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Footage circulating on social media shows black smoke rising in the area of a Russian military air base in Crimea. Meanwhile, Russian oil transit has been reportedly halted to three EU countries. DW has the latest.
Explosions and plumes of smoke were reported at a Russian military air base in Novofedorivka, Crimea
Several major explosions took place in an area near a Russian military air base in Moscow-annexed Crimea, local officials confirmed on Tuesday. Kyiv has denied responsibility for the incident.
The blasts took place in the town of Novofedorivka, which is also a popular tourist destination. Images and video shared on social media show plumes of black smoke rising from the site. Emergency crews rushed to the scene.
One person was killed, according to the regional leader of Crimea, while the region's top health official said five people, including a child, had been injured.
Russsia's defense ministry denied reports that there had been an attack, saying the blasts were caused by the detonation of aviation ammunition.
The Russian governor of Crimea, Sergei Aksyonov, said in a post on Telegram that he was traveling to the area and that the "circumstances are being clarified."
A close aide to Ukrainian President Volodomyr Zelenskyy denied responsibility for the explosion, telling TV Rain: "What would we have to do with this?"
Russian troops annexed Crimea in 2014 in a move not recognized by most other countries. The peninsula, however, has been largely spared from the intense shelling seen in other areas of eastern and southern Ukraine since Russia invaded the country at the end of February.
In his Tuesday night address after the explosions, Zelenskyy the Black Sea "cannot be safe as long as Crimea is occupied."
"This Russian war against Ukraine and against the entire free Europe began with Crimea and must end with Crimea — with its liberation," he added.
Here are the other main headlines from the war in Ukraine on August 9.
The Latvian government has formally requested to be granted third-party status in Ukraine's case against Russia at the European Court of Human Rights (ECHR).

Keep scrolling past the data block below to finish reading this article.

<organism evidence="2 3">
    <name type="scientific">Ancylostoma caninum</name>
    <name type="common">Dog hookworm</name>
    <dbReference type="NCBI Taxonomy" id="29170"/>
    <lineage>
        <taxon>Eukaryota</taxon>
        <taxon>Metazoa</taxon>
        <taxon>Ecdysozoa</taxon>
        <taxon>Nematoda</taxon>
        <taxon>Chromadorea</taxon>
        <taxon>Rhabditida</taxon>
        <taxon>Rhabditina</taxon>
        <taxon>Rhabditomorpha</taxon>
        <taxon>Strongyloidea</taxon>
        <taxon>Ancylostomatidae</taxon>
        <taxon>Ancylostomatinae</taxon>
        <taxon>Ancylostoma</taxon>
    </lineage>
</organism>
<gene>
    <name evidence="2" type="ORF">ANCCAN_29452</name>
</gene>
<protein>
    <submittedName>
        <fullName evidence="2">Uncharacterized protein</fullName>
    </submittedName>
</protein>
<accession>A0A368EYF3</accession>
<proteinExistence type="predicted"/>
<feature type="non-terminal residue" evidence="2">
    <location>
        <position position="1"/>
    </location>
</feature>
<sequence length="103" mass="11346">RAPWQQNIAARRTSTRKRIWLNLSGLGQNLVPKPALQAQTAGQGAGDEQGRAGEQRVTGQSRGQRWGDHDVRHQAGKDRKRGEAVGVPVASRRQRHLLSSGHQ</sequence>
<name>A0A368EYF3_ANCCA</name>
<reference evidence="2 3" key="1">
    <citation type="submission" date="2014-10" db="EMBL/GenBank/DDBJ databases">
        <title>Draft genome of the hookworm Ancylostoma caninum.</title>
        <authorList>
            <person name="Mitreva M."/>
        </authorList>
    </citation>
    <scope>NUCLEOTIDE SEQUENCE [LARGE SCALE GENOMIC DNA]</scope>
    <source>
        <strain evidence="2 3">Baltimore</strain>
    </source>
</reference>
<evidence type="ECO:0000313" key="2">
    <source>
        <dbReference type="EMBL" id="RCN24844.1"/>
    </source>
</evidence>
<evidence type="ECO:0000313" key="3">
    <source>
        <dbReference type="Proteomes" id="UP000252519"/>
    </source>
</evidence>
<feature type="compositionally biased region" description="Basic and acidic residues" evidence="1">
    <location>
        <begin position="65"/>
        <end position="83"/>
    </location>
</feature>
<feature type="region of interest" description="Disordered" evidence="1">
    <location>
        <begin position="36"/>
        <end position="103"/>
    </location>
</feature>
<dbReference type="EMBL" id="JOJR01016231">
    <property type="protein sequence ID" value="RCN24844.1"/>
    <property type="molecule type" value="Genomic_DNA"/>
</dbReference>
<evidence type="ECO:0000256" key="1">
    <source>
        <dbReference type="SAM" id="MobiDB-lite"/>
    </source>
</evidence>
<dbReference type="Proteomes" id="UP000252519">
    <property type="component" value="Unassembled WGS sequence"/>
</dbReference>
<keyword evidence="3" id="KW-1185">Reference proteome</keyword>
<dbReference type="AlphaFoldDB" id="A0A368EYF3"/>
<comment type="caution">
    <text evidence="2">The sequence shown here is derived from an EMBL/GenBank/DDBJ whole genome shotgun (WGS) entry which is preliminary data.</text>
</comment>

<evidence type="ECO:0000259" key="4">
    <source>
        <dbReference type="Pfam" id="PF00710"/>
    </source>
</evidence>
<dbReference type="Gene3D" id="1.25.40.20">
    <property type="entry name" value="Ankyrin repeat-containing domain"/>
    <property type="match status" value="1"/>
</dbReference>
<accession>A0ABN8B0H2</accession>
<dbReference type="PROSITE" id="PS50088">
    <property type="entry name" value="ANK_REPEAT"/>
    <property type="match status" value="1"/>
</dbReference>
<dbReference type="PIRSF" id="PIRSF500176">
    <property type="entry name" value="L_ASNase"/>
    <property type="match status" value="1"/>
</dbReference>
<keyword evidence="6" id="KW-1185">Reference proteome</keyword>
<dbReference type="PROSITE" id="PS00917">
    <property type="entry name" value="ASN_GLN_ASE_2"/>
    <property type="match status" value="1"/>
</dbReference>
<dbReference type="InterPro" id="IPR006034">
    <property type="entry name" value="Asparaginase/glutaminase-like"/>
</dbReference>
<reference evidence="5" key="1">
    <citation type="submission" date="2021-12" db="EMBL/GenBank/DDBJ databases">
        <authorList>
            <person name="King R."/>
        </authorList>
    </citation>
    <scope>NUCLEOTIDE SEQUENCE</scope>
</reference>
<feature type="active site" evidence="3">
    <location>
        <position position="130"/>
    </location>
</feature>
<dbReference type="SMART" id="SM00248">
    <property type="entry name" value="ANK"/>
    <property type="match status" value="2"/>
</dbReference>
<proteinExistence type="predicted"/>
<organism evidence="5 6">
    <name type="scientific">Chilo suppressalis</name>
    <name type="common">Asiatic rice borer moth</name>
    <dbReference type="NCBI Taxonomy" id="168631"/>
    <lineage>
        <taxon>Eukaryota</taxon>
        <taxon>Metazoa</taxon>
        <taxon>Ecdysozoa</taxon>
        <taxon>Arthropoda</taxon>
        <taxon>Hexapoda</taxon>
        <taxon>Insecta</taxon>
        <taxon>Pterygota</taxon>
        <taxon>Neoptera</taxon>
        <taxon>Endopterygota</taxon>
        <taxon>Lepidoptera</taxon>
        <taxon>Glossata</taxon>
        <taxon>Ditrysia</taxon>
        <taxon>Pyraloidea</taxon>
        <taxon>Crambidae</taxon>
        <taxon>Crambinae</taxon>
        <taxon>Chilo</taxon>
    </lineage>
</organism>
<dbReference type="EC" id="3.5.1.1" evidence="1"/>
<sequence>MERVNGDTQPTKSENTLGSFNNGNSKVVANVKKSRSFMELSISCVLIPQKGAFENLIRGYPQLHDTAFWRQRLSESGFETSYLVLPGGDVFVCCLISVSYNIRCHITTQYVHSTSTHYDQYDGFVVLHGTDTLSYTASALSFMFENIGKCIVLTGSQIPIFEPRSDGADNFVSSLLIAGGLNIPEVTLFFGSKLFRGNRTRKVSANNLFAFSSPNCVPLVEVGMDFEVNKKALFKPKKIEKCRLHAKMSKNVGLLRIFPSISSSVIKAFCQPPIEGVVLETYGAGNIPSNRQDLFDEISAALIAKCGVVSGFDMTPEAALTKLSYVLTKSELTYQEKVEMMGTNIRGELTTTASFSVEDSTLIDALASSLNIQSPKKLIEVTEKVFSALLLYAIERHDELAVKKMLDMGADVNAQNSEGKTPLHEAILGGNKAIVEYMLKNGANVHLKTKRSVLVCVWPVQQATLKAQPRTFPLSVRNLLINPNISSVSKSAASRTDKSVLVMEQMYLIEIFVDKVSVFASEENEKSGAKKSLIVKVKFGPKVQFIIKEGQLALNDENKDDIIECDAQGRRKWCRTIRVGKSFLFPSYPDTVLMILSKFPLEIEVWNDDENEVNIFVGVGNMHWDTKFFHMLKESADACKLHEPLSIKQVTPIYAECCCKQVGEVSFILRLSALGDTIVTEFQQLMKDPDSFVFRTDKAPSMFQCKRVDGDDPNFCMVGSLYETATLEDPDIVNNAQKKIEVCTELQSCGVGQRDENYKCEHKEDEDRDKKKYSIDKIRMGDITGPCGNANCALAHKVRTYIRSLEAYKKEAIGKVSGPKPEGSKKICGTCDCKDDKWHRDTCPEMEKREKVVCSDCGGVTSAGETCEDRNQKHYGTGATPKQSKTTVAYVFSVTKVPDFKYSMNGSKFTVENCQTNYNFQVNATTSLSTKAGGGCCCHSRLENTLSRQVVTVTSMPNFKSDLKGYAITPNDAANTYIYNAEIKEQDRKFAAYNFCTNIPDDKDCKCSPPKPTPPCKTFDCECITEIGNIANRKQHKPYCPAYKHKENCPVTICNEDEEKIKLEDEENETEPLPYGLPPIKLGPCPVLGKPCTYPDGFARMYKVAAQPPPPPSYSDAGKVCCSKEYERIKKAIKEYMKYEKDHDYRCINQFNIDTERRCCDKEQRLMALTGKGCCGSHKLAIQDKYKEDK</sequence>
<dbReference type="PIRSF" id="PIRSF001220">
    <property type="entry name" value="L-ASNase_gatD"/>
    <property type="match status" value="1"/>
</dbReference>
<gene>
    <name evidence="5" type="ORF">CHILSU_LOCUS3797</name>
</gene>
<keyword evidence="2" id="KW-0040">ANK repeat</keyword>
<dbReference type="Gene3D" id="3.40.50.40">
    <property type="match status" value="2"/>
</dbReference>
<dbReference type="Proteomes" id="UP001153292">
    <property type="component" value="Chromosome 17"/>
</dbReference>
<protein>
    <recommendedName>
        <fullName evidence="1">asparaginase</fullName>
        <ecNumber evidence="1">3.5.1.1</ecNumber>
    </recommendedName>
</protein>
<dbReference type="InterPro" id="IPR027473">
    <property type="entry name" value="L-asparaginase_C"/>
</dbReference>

In June, the Strasbourg-based court said it had registered Kyiv's request to establish a case against alleged human rights violations committed by Russia in Ukraine.
Latvia's Foreign Ministry said it was the first time that Riga requested to intervene as a third party in an ongoing international judicial case, noting that the measure was only used "in very rare circumstances."
Riga has already opened a criminal probe into alleged Russian war crimes in Ukraine, citing Latvian crimes against laws that have no territorial limitations.
Ukrainian refugees are told when arriving in Latvia about their right to testify about what they witnessed during the war. Dozens of refugees have exercised this right, and Riga recognized two Ukrainian citizens as victims.
The US State Department announced that Washington would provide Ukraine with $89 million (€87.1 million) to support 100 demining teams.
The money would also go toward training and equipping Ukrainian forces to undertake the dangerous job of defusing mines across some 16 million hectares of land that Ukraine's government said were mined by Russia.
"Russia's unlawful and unprovoked further invasion of Ukraine has littered massive swaths of the country with landmines, unexploded ordnance, and improvised explosive devices," the State Department said in a statement.
"These explosive hazards block access to fertile farmland, delay reconstruction efforts, prevent displaced communities from returning to their homes, and continue to kill and maim innocent Ukrainian civilians," it added.
According to the State Department, Kyiv has already defused around 160,000 mines, but nearly 5 million Ukrainians still inhabit areas thought to be mined by the Russians.
The supply of Russian oil via the Druzhba pipeline through Ukraine was halted, Russia's Transneft pipeline company said on Tuesday.
The move impacts supplies going to three European countries — Hungary, the Czech Republic and Slovakia.
Transneft, which is controlled by the Russian state, said the Ukrainian side halted the oil transport due to payment problems. Prior to the war, Ukrainian authorities required Russia to prepay for pumping oil across Ukrainian territory via the pipeline.
Payments from Transneft, however, have been rejected as a result of EU sanctions on Moscow over the invasion.
Oil deliveries to Germany, Poland and Belarus were continuing "as usual," the company said.
Ukrainian officials did not immediately confirm the oil supply shutdown.